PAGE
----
Punishment refers to an undesirable consequence aimed to reduce an undesired behavior. Punishment, once considered an effective and even necessary means of socializing children, has been identified to be a marker of a large spectrum of unfavorable developmental consequences. The drawbacks of punishment that we see reiterated by modern parenting experts and counselors have been explained by various psychologists. Psychologists have long recommended the use of reinforcement to control behavior instead of punishment.
Punishment doesn’t teach how to deal with underlying problems
Just as the treatment of a brain tumor with a pain relief medicine does not address the underlying problem, the masking of the symptoms of an underlying condition doesn’t solve the problem and in worst case it intensifies it. Here’s an example. A well-behaved student misbehaves in a class because he’s anxious, depressed or hyperactive and the teacher punishes them for their conduct. This punishment might have a deterring effect on the conduct. But it will not teach the student to deal with that issue. This deterrence may result in mental health or emotional problems in the future.
Punishment suppresses conduct, but if the prospect of penalty is removed, the conduct returns at the same rate
This occurs in humans constantly. People speed up on the highway, but when they see a police car, they slow down. When the teacher goes by, high school kids hide their cell phones. Children swiftly restore the cookie when they hear your steps on the stairs. This is the condition in which one’s moral decisions are motivated by a fear of punishment. We want humans to learn that they should avoid texting and driving because it will keep them and others safe not because they will get a ticket. Punishment only offers a certain behavior under the constant fear of getting punished.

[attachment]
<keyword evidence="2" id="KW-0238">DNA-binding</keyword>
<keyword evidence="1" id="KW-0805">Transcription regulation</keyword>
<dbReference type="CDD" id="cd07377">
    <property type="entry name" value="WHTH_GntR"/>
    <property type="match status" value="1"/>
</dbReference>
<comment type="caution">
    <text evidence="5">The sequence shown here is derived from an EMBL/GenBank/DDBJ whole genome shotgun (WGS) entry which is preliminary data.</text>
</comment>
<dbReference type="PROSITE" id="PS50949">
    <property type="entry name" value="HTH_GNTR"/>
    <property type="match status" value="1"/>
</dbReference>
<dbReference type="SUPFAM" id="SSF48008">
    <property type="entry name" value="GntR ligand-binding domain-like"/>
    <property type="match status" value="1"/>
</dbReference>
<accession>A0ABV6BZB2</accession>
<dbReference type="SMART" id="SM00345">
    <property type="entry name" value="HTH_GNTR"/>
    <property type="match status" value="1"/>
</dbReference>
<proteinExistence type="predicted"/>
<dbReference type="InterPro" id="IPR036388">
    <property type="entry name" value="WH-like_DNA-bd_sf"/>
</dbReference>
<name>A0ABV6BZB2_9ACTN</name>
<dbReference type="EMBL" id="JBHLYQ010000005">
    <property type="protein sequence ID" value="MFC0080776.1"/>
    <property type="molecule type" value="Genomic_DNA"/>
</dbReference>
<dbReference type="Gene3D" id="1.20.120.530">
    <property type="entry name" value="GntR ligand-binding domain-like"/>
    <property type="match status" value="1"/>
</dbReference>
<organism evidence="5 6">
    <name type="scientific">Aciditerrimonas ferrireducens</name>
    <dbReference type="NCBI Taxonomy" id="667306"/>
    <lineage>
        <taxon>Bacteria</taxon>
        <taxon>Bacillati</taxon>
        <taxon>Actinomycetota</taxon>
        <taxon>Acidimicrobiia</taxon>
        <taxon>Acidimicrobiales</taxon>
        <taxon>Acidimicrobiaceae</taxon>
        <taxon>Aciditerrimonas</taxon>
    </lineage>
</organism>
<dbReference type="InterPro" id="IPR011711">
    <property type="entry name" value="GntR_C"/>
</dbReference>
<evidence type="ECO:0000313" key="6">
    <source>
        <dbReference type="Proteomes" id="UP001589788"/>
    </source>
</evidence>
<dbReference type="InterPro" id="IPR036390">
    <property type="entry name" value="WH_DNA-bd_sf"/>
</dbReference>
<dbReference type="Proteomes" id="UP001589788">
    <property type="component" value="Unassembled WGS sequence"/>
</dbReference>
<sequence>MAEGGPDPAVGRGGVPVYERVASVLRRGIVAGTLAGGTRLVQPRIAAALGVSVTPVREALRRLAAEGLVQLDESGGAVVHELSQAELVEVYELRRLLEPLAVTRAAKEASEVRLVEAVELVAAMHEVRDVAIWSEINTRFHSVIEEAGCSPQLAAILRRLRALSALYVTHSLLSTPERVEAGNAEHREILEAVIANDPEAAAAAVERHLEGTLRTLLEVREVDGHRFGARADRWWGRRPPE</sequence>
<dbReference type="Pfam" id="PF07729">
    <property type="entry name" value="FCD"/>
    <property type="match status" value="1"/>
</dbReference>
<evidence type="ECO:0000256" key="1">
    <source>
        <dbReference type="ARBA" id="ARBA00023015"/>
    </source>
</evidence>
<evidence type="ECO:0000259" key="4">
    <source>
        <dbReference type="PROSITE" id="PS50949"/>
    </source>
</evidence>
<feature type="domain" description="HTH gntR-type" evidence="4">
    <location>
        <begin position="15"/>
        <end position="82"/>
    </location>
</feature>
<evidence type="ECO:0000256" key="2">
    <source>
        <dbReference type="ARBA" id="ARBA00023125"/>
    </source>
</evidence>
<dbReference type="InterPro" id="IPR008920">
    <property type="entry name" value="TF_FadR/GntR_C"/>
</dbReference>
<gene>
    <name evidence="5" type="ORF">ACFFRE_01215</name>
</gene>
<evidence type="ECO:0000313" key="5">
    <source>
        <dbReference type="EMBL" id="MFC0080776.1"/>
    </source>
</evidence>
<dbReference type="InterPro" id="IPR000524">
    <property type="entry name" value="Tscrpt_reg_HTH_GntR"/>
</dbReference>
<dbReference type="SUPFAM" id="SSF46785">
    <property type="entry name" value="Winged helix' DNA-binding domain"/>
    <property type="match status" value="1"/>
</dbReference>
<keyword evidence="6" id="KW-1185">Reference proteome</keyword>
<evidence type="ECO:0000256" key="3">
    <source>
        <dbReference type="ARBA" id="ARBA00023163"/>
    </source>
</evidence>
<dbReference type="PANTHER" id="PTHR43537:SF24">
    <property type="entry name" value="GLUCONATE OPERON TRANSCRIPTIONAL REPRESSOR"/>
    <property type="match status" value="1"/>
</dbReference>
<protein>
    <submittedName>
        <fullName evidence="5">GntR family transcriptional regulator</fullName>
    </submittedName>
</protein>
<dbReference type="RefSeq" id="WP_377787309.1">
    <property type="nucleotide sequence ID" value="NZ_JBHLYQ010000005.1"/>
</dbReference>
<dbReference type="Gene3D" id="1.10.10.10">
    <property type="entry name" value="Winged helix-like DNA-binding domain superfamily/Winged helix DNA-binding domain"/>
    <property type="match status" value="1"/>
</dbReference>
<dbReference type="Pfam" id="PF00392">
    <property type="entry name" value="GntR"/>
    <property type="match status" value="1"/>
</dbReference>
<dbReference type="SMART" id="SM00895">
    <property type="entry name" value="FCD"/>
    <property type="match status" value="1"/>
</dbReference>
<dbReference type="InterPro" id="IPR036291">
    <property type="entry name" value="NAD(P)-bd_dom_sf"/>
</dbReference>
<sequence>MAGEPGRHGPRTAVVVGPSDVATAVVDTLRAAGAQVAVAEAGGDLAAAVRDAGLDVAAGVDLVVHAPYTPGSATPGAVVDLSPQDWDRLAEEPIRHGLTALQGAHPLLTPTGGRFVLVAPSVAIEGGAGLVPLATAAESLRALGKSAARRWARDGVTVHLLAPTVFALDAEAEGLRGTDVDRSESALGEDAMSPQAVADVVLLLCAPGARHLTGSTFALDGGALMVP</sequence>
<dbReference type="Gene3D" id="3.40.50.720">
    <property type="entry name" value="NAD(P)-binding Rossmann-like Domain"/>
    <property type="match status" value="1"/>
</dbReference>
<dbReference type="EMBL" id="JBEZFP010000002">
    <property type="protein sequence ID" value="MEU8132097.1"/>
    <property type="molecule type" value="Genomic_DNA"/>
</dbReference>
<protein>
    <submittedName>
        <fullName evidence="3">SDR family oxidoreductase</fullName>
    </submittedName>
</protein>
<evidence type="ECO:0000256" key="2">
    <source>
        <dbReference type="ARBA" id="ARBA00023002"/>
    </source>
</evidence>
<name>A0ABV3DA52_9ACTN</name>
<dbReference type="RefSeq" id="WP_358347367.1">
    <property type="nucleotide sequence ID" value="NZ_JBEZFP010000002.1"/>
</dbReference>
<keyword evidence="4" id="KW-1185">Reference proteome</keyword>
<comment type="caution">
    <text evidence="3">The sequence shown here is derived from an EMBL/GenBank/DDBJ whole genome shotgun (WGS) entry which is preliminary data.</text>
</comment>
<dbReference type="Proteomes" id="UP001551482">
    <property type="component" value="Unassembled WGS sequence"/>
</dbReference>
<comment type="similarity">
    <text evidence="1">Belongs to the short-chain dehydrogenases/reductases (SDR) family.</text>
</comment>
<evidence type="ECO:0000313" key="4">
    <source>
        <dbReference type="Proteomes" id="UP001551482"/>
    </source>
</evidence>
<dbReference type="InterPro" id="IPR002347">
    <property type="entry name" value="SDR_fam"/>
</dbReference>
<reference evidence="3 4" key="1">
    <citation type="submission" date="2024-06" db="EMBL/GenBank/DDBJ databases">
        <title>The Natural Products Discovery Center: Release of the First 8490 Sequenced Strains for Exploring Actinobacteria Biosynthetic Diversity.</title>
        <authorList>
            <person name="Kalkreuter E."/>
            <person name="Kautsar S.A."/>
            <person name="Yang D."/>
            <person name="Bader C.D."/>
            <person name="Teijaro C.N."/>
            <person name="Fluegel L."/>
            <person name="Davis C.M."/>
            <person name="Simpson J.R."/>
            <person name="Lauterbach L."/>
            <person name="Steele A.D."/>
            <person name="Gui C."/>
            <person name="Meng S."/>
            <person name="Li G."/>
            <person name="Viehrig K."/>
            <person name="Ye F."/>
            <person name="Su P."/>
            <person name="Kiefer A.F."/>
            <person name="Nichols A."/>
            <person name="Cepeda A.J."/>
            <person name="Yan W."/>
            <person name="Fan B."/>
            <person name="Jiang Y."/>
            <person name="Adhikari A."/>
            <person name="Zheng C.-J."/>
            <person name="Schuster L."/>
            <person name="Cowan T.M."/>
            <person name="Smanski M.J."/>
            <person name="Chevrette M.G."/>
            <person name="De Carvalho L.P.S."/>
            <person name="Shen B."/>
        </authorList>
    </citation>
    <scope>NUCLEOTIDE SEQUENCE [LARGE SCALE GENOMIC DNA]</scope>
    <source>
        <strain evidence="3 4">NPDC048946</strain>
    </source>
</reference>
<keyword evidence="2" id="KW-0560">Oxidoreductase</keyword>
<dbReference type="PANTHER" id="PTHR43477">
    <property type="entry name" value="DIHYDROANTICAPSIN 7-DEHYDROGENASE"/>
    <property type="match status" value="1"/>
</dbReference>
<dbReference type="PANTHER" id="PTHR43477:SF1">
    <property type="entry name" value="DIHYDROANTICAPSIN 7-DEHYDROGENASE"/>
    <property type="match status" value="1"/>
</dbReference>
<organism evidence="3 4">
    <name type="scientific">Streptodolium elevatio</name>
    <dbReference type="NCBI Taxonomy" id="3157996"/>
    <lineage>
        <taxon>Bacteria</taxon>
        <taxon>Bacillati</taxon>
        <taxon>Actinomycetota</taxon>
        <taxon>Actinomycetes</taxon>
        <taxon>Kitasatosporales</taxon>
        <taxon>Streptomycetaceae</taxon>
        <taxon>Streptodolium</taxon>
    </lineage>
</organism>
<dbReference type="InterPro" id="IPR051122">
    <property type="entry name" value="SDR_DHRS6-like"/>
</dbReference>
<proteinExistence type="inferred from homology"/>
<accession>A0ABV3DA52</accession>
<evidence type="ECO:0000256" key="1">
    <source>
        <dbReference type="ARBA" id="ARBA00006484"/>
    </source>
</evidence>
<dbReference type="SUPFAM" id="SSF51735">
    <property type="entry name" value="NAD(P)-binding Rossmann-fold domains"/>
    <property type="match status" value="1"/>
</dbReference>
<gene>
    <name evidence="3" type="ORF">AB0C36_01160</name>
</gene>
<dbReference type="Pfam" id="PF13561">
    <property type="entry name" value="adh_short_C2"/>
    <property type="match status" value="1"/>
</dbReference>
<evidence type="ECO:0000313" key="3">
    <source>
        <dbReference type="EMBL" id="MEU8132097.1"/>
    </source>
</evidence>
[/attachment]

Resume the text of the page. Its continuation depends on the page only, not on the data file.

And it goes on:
Punishment has emotional by-products
One person from Faber’s book shared this:
“I hate to say it, but punishment did work for me. My father didn’t spank softly. He hit hard, with a belt. Sometimes my mother made me kneel on rice with bare knees. It was painful and humiliating. It stopped me from doing anything that I thought might get me in trouble. But I was a miserable, terrified little kid. I don’t want my own kids to feel that way.”
This experience from Faber’s book spells out the emotional consequence of the punishments which are commonly used for children in houses and schools to refrain them from behaving in a certain way.
Researches have shown that Punishment is associated with low confidence, higher fear of failure, increased child aggression, poor academic performance, low self-esteem, lower intellectual achievement, antisocial behavior, poorer quality of parent–child relationships, diminished moral internalization and mental health problems (such as depression).
Punishment evokes aggression towards others
Burrhus Frederic Skinner, an American psychologist and behaviorist, while experimenting on rats and pigeon found that their behavior became more aggressive. Spanking was associated with increased aggression and behavioral and mental health problems as well as reduced cognitive ability and self-esteem in a meta-analysis done by Elizabeth Gershoff and Andrew Grogan-Kaylor. Any violence or aggression used toward child will cause them to use the same tactics to solve their problems.